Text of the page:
4 December, 2020
2020 will be a year to remember. From the horrendous bushfires to COVID-19, these crises have given us glimpses of the disruption to come if global warming continues unchecked.
Fortunately, nations around the world have lent on science and experts to chart a path through an unprecedented economic and health crisis. Few have done it better than Australia.
With COP 26 in Glasgow delayed, many believed COVID-19 would depress global climate action but instead COVID has increased resolve around the world to lean on science and tackle the clear and present danger of climate change.
There is now a seismic shift happening. Countries like South Korea, Japan, Germany and the United Kingdom are leading on climate by committing to net zero by 2050 – 70% of our two-way trade is now covered by a net zero by 2050.
Under president elect Biden, the US has pledged to lead on climate. The pressure on Australia will be unrelenting.
Underpinning global geopolitical shifts is the acceleration happening in global markets for low emissions technology. The cost of renewables continues to decrease exponentially, defying analysts’ expectations. Renewable energy auctions are oversubscribed by several magnitudes; private capital is hunting for net zero investments. Investors are rewarding destinations with strong climate and energy policies.
So, it begs the question, where is the Morrison Government leading Australia? We are at a historic crossroad. After years of denial and delay, it is the time for resolve.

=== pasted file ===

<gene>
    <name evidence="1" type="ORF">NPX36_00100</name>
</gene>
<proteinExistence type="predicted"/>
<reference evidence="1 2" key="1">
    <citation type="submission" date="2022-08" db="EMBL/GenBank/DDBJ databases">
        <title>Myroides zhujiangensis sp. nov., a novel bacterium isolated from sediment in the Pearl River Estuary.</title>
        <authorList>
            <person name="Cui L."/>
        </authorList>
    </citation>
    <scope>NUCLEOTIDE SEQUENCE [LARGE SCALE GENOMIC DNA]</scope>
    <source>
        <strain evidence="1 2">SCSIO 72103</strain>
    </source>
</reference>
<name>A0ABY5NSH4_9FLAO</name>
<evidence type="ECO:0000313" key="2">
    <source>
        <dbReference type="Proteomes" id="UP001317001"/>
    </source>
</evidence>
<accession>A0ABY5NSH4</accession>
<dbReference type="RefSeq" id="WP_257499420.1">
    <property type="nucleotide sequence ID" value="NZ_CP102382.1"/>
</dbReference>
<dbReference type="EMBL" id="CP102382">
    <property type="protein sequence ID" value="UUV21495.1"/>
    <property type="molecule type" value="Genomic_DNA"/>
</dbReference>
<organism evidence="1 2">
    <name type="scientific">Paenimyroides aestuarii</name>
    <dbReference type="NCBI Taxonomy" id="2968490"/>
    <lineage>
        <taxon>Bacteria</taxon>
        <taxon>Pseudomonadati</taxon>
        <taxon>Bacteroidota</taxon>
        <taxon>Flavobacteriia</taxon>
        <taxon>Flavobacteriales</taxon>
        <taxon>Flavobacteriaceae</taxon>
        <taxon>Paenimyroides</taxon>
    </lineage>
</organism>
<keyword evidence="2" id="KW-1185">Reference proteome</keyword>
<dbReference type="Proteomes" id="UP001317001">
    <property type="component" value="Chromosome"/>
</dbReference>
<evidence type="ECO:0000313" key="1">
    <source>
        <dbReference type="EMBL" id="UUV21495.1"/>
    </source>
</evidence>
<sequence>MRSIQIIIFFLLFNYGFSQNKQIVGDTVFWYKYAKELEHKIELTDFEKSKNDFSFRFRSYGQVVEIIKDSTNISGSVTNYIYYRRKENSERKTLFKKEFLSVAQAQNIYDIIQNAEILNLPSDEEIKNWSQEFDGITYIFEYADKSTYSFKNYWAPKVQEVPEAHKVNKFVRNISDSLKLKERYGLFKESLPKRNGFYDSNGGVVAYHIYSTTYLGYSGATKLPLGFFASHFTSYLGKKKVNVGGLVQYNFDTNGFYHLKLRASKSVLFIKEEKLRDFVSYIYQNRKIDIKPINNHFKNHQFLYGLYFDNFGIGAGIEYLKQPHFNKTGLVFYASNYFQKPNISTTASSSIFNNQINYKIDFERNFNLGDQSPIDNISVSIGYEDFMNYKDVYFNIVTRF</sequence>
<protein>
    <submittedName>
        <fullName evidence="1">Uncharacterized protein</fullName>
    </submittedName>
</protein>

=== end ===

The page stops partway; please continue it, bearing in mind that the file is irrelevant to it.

Only two months ago, in Parliament, the Prime Minister and the Minister for Energy and Emissions Reduction, Angus Taylor mocked a commitment to net zero by 2050 and pushed a climate hostile ‘gas-led recovery.’ This week they are shifting and would like to “get to net zero as soon as possible.” Their tone is changing but the brakes are still on.
Numerous ‘Modern’ Liberals keep spruiking the Government’s empty talking points without delivering any real emissions reducing policies. Clearly, if the Morrison Government continues to drag their feet, communities will have no choice but to turn towards independents and replace those modern liberals.
How about we call time on playing political games with Australia’s future? How about Team Australia step up?
We do not need to re-invent the wheel; we can look to other countries for inspiration. The United Kingdom passed their Climate Change Act in 2008. It establishes in law a framework to get to net zero by 2050, with clear accountability and an independent Climate Change Committee that is effective and respected.
Whole sectors in the UK are booming under their framework, like the low emissions car industry and the offshore wind sector. Clean industries now employ over 460,000 people. Their emissions have also dropped by 29% since the Climate Change Act came into force; Australia’s not meaningfully since 2013.
On the 9th of November, I introduced to parliament a Climate Change Bill modelled on the UK’s Act. Since then, we have had major Australian companies, the Australian Medical Association, the Australian Council of Trade Unions, and Council of Small Business organisations representing every sector of the Australian economy, saying that this is the legislation that is needed in Australia.
The Climate Change Bill is now with the Standing Committee on the Environment and Energy for inquiry. This is the first parliamentary inquiry into committing to and legislating net zero by 2050 and a framework to get there. The Committee is receiving hundreds of submissions, from individuals and organisations - overwhelming Department servers.
I have written to the Prime Minister urging him to lead Australia to a safer future. He has a strong mandate to listen to the science as he did on COVID and act. It’s time for Australia to join the race to net zero.
For more information on the Climate Change Bill inquiry click here: https://www.aph.gov.au/Parliamentary_Business/Committees/House/Environment_and_Energy/ClimateBills2020